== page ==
More entrepreneurs are advised to go digital to survive this pandemic and adjust business to changing consumer behaviors that are here to stay.
Citing some research, Rebecca Ricalde, marketing and operations professor in the Asian Institute of Management, said there is a consumer shift to value and essentials.
“It doesn’t mean that people stop buying and in fact, while a lot of people are trying to move or at least they are shifting to probably brands that are more affordable, there are still things, there are opportunities for us to really connect with them,” she said in a
Ricalde said small and medium enterprises should focus on how their products and services “connect” to what is important to the customers.
“For example, some trends, everyone is working from home so making sure that a lot of sellers are now focusing on making that work from home set-up better. Children distance learning, how could we help parents manage children learning online. Celebrating milestones while away from family, giving healthier alternatives because a lot of people are still health conscious and of course giving that convenience. So again, shifting to value and essential so it’s not just this is my product, (but) really try to connect them with how it relieves their pain points or how that could make them happy,” she added.
As more firms shift to digital, Ricalde urged firms to have an “experimental mindset” by creating strategies for products and services that have worked, and investing more on these.
She said they can apply the “80-20 rule”, noting “the 20 percent is for you to try new things and 80 percent is the things you have been doing before. But whatever 20 percent here that works, you have to kind of put it already into the 80 percent and invest in it. And focus on the new 20 percent.”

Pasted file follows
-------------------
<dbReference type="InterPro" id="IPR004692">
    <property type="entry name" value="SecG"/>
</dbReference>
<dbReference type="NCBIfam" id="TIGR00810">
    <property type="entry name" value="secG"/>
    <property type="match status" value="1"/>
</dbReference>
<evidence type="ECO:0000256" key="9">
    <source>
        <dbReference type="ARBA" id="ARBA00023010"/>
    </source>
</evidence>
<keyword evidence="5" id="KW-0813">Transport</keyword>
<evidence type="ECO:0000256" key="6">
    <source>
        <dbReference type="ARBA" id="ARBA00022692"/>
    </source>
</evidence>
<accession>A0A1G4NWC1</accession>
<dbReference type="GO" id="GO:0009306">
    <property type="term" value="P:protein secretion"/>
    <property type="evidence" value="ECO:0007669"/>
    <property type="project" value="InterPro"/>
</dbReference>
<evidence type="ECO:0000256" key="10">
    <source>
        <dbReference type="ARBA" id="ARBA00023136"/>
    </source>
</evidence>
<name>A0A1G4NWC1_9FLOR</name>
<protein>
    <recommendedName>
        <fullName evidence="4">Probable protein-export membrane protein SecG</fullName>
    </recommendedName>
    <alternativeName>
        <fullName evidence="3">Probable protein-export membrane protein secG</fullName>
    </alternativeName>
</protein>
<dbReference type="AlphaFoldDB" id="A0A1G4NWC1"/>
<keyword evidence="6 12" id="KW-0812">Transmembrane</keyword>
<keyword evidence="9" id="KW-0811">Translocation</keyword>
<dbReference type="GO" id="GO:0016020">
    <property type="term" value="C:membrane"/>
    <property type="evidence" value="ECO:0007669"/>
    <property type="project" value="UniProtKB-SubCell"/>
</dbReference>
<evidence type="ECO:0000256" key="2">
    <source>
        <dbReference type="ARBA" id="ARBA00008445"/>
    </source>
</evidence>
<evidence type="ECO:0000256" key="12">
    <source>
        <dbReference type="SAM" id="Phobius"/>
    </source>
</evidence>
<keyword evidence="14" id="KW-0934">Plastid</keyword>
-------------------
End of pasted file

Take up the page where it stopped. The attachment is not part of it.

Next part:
To those which are intimated by selling online, Ricalde encouraged them to take advantage of platforms like Shopee, Lazada, and LalaFood “because they have customer reach and you actually can see how others are doing it.”
She said business-to-business (B2B) companies need to invest in creating their own website to build credibility.
“There are actually a lot of what we call off-the-shelf –some things that are already readily available online that you could tweak to create your own and explore those options first before fully investing in sophisticated things,” she added.
Ricalde said firms can also invest in resources that they are selling online and to turn these resources to enable their ecommerce or online presence.
“For example, a lot of stores have now turned their physical stores into an ecommerce fulfillment center -they actually process orders from there. Whenever they receive orders, instead of having a warehouse, they actually use their stores and their store attendants to process these orders, enabling pickup services or actually coordinating deliveries from this store. These are things wherein you have to be resourceful about how you are going to go about your online presence,” she said.